As soon as we were happy with the result, myself and Dave went out to celebrate with Negronis and wine, then more wine, and finally some Negronis to finish up.
I shipped him back to Brooklyn, popped over to London to see the original manuscript (it’s amazing – get a reader’s card for the British Library and go take a look yourself) and then I imported another impressively-bearded Dave (Broom, from exotic Brighton), gaz Regan, The Cocktail Lovers’ Gary Sharpen and Drinks International’s Holly Motion. After a quick visit to the Genever Museum in Holland which had sparked my interest all those years ago, we headed to Villevert for phase two; making an updated version of the recipe, using the liquid Dave Wondrich and I had agreed on the previous week.
Jean-Sebastien, you see, displaying an urgent motivation I’d only previously observed in him when he was making himself a Negroni, had decided that what was now called Gin 1495 would be presented with two versions; the exact recipe replica, and the one that myself and the Week 2 team were tinkering with, to be called Interpretatio.
Both would be bundled together and – this was the awesome bit – never available for sale. Instead, they’d be auctioned for charity (get yours now! details here) and donated to both spirits museums like Museum of the American Cocktail and the Ginstitute, and offered to gin brand visitor experiences like those of Tanqueray, Beefeater and Bombay Sapphire, if they’d like to have it.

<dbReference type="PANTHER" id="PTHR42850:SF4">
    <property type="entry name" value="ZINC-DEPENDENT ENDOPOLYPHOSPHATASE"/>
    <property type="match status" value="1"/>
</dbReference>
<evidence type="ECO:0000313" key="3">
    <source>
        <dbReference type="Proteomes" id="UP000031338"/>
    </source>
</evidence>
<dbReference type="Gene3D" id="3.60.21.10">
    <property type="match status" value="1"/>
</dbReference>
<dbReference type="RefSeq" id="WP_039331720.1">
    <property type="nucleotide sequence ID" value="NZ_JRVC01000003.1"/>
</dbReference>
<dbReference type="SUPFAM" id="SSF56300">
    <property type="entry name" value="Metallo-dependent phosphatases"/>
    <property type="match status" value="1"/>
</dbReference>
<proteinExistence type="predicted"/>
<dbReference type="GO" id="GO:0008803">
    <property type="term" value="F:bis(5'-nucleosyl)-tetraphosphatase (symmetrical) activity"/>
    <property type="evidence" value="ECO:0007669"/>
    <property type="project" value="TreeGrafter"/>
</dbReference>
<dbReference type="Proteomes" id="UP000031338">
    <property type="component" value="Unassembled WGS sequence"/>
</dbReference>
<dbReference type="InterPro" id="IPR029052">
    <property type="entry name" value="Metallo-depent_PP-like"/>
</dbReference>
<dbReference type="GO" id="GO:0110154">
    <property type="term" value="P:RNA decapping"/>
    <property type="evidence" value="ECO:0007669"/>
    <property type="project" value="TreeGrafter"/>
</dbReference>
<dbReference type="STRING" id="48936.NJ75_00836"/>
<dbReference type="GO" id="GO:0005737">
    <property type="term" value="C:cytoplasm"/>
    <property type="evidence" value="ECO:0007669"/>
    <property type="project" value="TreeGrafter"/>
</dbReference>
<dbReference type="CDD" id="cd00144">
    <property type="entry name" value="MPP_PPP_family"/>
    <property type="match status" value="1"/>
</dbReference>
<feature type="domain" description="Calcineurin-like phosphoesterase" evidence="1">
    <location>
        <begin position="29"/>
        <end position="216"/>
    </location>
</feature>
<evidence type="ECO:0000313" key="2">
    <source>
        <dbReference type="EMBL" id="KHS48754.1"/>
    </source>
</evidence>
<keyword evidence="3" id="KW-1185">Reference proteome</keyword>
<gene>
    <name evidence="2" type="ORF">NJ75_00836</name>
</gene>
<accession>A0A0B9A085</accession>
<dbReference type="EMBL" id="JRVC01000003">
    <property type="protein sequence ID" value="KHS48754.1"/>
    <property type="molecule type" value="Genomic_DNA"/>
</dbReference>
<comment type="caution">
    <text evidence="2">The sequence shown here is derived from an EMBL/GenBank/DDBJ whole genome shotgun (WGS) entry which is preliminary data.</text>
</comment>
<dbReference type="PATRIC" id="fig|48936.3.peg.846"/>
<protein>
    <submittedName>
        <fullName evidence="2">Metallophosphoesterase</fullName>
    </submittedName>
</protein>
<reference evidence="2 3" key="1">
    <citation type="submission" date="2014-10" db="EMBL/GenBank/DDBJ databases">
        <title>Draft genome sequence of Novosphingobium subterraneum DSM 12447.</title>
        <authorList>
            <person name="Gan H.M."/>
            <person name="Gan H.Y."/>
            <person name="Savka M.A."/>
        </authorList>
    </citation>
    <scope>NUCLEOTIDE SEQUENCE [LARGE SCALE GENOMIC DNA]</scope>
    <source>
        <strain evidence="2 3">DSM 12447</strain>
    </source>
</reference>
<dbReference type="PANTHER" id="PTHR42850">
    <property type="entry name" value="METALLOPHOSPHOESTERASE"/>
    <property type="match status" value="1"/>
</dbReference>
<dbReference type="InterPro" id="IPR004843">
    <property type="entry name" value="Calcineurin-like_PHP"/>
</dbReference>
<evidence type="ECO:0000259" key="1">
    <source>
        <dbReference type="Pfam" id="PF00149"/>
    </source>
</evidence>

“What, competitors to G’Vine? Their visitor experiences?”
I raised an eyebrow. But Jean-Sebastien was adamant. Gin 1495 was in the world, his gift to the whole category.
Well, dear reader, myself, Regan, Broom, Sharpen and Motion experimented until we were blue in the face (and until Didier looked like he was regretting not taking a nice easy gig at a cognac house). We did high-sage. High-juniper. High-citrus. We fiddled and voted and discussed and ate heroic portions of steak tartare and snails and rather decent claret. We sneaked out of the hotel and drank beer and cognac. We went back to the hotel and drank cocktails. We went back to Villevert and narrowed it down to three. Then two. Then just one; hints of citrus and iris, more juniper, less nutmeg. Interpretatio was done. Verbatim (the exact replica) was done. Gin 1495 was a go.
One of the most rewarding, fascinating and bonkers journeys of my career, starting almost fifteen years ago, had come to fruition. A launch in London followed, and I hear rumblings of Germany, Asia and, God help us, America. Nice – but more important to me is that people can now drink a little bit of liquid history, and connect to that distiller – male? female? kitchen staff? the favoured employee? – in that big house, in Holland, 519 years ago.
Not a bad a day at the office.